“The biggest factor behind the politicization of the armed forces is the commander-in-chief. Whatever the President wants will determine the political influence of the military,” she said. 

Gloria reminded aspiring journalists that no war has been won using propaganda as a primary tool and to “continue the fight against lies” that are being weaponized for the mass destruction of the country.

The webinar titled, “Propaganda, State Secrets and Other Issues in the Security Sector,” was hosted by MovePH, the civic engagement arm of Rappler. Vhey Tapia and Raheema Velasco 

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Flatten curve to revive economy, solon says

The government should remain in its goal of flattening the curve to revive the economy, a lawmaker advised Saturday, Oct. 24.

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Photo courtesy of the UST Central Student Council

The government should remain in its goal of flattening the curve to revive the economy, a lawmaker advised Saturday, Oct. 24.

“Klaro naman na hindi natin kailangan pumili between saving lives and livelihood. Hindi na tama na ang trade-off between the two…[b]ecause we can save both,” Marikina 2nd District Representative Stella Quimbo said. 

Quimbo, who is also an economist, stressed the importance of evidence-based policymaking and monitoring, as well as business continuity and job projection interventions. 

The solution and interventions included grants for technical assistance, subsidies for COVID-19 testing, and wage subsidies with retention clauses. 

“We can afford to rise, pero dapat balansehin so as not to fall into a debt crisis… [b]ecause as we all know napakadali po to become poor pero napakahirap mag-exit sa poverty. Importanteng importante ang datos,” Quimbo said.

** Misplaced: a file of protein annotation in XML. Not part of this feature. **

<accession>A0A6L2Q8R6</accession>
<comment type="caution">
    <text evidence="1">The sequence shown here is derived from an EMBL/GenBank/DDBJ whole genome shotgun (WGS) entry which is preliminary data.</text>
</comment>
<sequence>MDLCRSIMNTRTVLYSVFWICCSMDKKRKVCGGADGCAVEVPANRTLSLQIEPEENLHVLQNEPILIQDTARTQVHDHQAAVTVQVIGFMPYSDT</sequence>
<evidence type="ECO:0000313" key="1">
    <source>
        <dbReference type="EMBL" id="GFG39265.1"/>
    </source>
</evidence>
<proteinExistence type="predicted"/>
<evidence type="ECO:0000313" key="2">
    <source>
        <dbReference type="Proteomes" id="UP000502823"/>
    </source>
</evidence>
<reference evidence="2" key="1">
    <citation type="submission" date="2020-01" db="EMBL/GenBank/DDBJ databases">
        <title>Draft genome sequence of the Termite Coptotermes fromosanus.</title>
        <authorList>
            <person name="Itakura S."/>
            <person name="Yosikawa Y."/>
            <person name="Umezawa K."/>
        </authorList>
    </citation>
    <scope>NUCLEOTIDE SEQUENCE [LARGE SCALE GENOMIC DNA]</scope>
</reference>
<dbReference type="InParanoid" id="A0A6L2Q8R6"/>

Quimbo also laid out the framework for the Accelerated Recovery and Investments Stimulus for the Economy of the Philippines (ARISE), which she is one of the principal authors. 

Under the ARISE, a comprehensive plan will be followed to address the pandemic-brought economic crisis with a proposed P1.3 trillion budget over three years.

In the bill still pending in the Senate, Quimbo specified transitional, financial, sectoral, and structural support that, according to her, were the basis of the framework for the “mini-version” of the Bayanihan 2 that is in effect until the end of this year.

‘Reform the economy’

IBON Foundation executive director Sonny Africa urged the government to “reform and shape” an economy that benefits everyone. 

According to Africa, the government’s current response is focused on a “very artificial poverty reduction” by granting cash transfers without addressing the structure that continues poverty.